• Get that tax back!

Thankfully, in the Netherlands, the interest you pay on a mortgage is tax-deductible, which means every month you can get a nice chunk of dosh back a couple of weeks after you’ve made the monthly payment (this is called the hypotheekrenteaftrek, one of the best words to set up in Dutch Wordfeud).

In addition, you can claim back tax on what you paid to the bank, the notaris, the taxatie and the request for the NHG. Get that tax back and use the extra funds to pimp up your new pad!

9. Relax and celebrate

Now you’ve really got the ball rolling! Go and take a seat on the terrasje, order a biertje and some bitterballen while you fantasise about your future life in your wonderful new Dutch palace.

Relax and look forward to your future in your Dutch home! Image: monkeybusiness/Depositphotos

Happy house hunting! Tell us about your experience in the comments below.

Feature Image: rognar/Depositphotos
Editor’s Note: This article was originally published in April, 2015, and was fully updated in July, 2021 for your reading pleasure.

Sarah O'Leary 🇮🇪
Sarah O'Leary 🇮🇪
Before becoming the Senior Editor of DutchReview, Sarah was a fresh-faced international looking to learn more about the Netherlands. Since moving here in 2017, Sarah has added a BA in English and Philosophy (Hons.), an MA in Literature (Hons.), and over three years of writing experience at DutchReview to her skillset. When Sarah isn't acting as a safety threat to herself and others (cycling), you can find her trying to sound witty while writing about some of the stickier topics such as mortgages and Dutch law.

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  1. After coming back to the Netherlands after a 2-year span in Germany, I would suggest changing the order of steps. As soon as you start bidding, make sure your bank knows and you start the paperwork there,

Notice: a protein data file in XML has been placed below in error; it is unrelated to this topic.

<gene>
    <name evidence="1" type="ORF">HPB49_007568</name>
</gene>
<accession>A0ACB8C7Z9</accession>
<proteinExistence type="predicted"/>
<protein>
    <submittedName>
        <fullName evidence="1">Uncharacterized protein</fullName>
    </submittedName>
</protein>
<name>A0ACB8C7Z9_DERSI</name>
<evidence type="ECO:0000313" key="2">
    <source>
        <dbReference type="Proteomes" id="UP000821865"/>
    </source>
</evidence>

It took my bank 2 months to figure out that they couldn’t help me, since a German contract was too scary for them (my new contract in NL starts 1 month after I move because I dislike 600+km comutes). We managed via a second bank, but they also did not manage in the ‘normal’ 6 week period, because they are too busy to keep up a decent service level. So go on time. They all want the same paperwork more or less, so the worst that can happen is your bid gets reject (sucks), but you can still use most of the paperwork of your contract and tax statements for the next time round.

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  4. […] A home mortgage interest deduction allows taxpayers who own their homes to reduce their taxable income by the amount of interest paid on the loan. For decades, the deduction (in fact a subsidy on housing ownership) was unacceptable in politics: only few parties dared to include the ‘h-word’ in their program. Many reasons for its abolishment have been identified, e.g. creating house price inflation, limiting government earnings in times of economic downturn, and benefiting high-income individuals (over 68,ooo€) more disproportionally. […]

  5. […] The waitinglist for social housing in Amsterdam has you hanging on in there for around fifteen years before you even get a look in, and rental prices everywhere bar a few unfashionable areas are through the roof in comparison with other cities. For the person willing to wait however, there are still opportunities; you just need to wait it out till the right place comes along. Still, expect less for your money than elsewhere. The same applies if you are looking to buy a house in the Netherlands. […]

  6. According to reports, the prices of houses for sale in Netherland is rising for last 5 years. It is not uncommon, but judging the reduction of sale in real estate in other region makes its somehow odd. I think it might be related to bidding polices and high demands. Those who are interested can check out top homes for sale in Waldorf, Maryland.